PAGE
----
The Calvert Recorder
Highway pays homage to Harriet Elizabeth Brown
By TAMARA WARD [email protected]
November 2, 2016
More than 100 people convened at Mt. Harmony Community Center in Sunderland to pay homage to Harriet Elizabeth Brown, county educator and civil rights activist. The Nov. 1 ceremony dedicated a 4.6-mile stretch of Route 2 as the Harriet Elizabeth Brown Memorial Parkway.
The highway dedication was the second of three recommendations from the Harriet Elizabeth Brown Commemoration Task Force to honor Brown’s legacy. In the 1930s, Brown, then age 30, set off a spark, working with attorney Thurgood Marshall, then 29, that led to the landmark case to achieve pay equality for all teachers in Calvert County.
“[They] successfully used the 14th Amendment of our Constitution to challenge Calvert County Public Schools for paying African-American teachers about half of what they paid white teachers,” said Margaret Dunkle, task force chair, who kicked off the Tuesday afternoon ceremony. “She earned $600 a year compared with about $1,100 for her white counterparts.”
“Calvert County schools … is all the better today for having been sued to correct its practices back in 1937,” said Dunkle.
The renamed portion of Route 2, to recognize Brown and pay equity in the school system, runs from the intersection of Route 4 to the Anne Arundel County line. It is appropriate that the namesake highway passes the former Mt. Hope Elementary School, where Brown once taught as well as served as principal. The school, now the community center, was a fitting locale for the event.
“We have so many people to thank for this day … our state legislators for enacting the Harriet Elizabeth Brown Commemoration Task Force law a year and a half ago, Governor Hogan for signing it into law, our county commissioners, who have been supportive every inch of the way,” said Dunkle.
Dunkle credits former delegate Tony O’Donnell with the idea of creating a task force and working in conjunction with Del. Michael A. Jackson (D-Calvert, Prince George’s) and Del. Mark Fisher (R-Calvert). The group crafted House Bill 354 to establish the task force. Dunkle said later they worked with Senate President Thomas V. Mike Miller Jr. (D-Calvert, Charles, Prince George’s) and Sen. Steve Waugh (R-Calvert, St. Mary’s) for the companion senate measure. Gov. Larry Hogan (R) signed the bill May 12, 2015.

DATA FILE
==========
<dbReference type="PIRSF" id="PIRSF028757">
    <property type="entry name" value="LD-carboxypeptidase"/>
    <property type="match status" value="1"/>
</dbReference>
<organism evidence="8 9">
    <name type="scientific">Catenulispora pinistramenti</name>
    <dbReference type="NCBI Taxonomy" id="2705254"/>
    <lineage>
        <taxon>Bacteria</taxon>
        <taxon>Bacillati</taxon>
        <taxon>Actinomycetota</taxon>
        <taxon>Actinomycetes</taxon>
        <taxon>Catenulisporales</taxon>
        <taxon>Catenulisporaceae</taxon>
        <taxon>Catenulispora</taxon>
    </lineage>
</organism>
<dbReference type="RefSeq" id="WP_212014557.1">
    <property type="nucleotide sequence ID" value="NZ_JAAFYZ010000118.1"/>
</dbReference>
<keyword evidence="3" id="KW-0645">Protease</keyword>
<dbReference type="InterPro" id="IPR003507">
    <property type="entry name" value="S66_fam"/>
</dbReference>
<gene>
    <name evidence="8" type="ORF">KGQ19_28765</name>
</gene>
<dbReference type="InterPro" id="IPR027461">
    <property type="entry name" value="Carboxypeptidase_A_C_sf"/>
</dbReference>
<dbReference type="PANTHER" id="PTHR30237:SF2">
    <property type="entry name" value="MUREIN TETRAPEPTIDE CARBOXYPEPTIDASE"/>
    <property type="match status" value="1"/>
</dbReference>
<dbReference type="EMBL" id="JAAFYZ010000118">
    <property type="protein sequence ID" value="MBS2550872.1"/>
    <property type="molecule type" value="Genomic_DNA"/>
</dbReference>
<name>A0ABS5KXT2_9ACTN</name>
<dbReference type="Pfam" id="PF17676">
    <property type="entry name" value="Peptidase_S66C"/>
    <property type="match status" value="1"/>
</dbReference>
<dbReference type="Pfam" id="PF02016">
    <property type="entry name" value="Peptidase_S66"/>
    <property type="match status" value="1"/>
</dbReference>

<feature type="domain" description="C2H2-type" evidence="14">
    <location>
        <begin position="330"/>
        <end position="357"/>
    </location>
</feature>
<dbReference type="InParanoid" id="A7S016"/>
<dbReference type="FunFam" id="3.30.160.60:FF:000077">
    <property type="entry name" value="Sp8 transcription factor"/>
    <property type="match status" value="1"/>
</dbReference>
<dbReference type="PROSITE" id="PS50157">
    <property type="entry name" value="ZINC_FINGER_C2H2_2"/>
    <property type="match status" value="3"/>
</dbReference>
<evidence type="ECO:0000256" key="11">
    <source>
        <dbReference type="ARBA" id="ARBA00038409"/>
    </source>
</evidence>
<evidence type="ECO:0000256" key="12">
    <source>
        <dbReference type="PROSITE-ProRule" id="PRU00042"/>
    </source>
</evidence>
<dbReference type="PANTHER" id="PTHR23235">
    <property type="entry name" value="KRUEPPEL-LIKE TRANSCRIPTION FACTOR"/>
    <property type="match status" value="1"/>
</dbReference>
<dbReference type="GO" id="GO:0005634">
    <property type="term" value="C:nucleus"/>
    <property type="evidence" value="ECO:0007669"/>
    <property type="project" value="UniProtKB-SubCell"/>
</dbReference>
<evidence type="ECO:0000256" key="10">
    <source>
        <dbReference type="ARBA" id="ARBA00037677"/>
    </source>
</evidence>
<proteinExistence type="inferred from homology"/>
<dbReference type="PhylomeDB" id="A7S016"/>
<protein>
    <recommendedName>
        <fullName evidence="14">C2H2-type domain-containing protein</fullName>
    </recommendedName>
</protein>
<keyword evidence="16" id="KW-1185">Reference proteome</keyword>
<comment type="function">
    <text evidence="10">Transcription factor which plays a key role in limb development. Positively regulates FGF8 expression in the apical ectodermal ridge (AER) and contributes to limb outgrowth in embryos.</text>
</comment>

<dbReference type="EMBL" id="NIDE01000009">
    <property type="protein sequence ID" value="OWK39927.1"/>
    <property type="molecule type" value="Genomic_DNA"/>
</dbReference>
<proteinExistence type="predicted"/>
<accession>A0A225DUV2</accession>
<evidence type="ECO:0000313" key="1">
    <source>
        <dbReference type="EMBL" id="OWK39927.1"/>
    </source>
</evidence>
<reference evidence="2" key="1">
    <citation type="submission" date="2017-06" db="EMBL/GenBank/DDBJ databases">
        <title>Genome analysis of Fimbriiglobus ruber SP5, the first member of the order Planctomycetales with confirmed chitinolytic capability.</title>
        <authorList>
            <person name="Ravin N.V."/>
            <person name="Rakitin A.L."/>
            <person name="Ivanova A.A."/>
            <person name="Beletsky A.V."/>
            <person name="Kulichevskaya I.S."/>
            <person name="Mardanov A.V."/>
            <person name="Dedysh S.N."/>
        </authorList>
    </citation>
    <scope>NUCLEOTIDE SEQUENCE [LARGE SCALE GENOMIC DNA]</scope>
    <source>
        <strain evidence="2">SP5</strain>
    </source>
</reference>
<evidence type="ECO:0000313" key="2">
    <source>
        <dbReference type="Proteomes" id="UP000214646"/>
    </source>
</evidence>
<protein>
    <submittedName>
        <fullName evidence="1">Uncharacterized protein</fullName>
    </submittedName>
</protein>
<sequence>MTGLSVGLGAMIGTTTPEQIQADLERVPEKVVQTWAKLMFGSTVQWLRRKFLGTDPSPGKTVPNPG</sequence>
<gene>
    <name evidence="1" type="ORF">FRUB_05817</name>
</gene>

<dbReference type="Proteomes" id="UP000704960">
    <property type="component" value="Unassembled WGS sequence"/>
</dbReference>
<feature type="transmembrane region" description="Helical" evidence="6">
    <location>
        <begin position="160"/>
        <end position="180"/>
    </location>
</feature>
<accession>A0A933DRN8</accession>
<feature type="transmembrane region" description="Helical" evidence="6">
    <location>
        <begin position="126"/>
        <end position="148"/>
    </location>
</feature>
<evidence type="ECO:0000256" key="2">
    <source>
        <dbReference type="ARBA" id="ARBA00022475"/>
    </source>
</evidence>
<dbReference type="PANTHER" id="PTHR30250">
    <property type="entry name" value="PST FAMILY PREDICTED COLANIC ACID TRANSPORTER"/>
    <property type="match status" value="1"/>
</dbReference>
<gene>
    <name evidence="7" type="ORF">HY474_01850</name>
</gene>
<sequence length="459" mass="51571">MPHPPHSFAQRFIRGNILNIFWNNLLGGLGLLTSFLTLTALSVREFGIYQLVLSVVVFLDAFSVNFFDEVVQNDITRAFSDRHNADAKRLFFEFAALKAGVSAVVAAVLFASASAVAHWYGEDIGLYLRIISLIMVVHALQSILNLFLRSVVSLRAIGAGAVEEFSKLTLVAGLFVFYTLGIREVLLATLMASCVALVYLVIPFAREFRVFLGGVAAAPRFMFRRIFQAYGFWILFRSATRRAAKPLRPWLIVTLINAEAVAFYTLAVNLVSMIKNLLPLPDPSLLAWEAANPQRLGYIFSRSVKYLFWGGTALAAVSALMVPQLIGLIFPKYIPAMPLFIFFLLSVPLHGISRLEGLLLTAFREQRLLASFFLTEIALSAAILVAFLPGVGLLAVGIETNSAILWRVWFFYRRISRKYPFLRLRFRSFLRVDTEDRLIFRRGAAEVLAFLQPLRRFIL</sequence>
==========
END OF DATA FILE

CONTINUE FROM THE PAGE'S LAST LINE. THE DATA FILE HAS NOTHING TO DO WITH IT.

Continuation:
“The task force met for six months and we issued our final report on Dec. 27, 2015 — 78 years to the day from Harriet Elizabeth Brown’s settlement,” said Dunkle, of the process to develop three initiatives to officially observe Brown’s contribution to Calvert County.
Task force members included Calvert Commissioner Pat Nutter (R); Daniel Curry, superintendent of Calvert County Public Schools; Joyce Freeland, president of the Calvert County chapter of the NAACP; Guffrie Smith, president of the Calvert County Historical Society; Jackson; and Malcolm Funn, who served as a designee of the senate members representing Calvert County, all of whom spoke at the ceremony.
“I represent a — perhaps — a board of education that, in 1937, read the handwriting on the wall and said ‘we better go ahead and deal with this so we can go on,’” Curry said with a smile.
“I wish I had met Libby Brown because even though she gained equal compensation, starting about 1939, she returned to segregated, unequally supported schools. She taught the majority of her career in schools like that before all the schools were integrated in Calvert,” Curry continued.
Curry talked about the many lives she touched as a teacher and principal. “She taught kids to read … to do math … and she probably also paddled a few — introducing them to the other ‘board’ of education,” he quipped.
Smith, a retired educator, said he is indebted to Brown. He reported his annual salary in 1964 as a teacher was roughly $4,000 and may not have been possible, if not for the efforts of Brown. “Her spirit lives on as we continue to focus on eradicating inequities in the nation, the state, community, our schools, government and elsewhere,” stressed Smith.
College of Southern Maryland President Brad Gottfried acknowledged the celebration, but also drew parallels with that time period and the current climate in the country in hopes to help youth overcome challenges with the same kind of courage and conviction as Brown.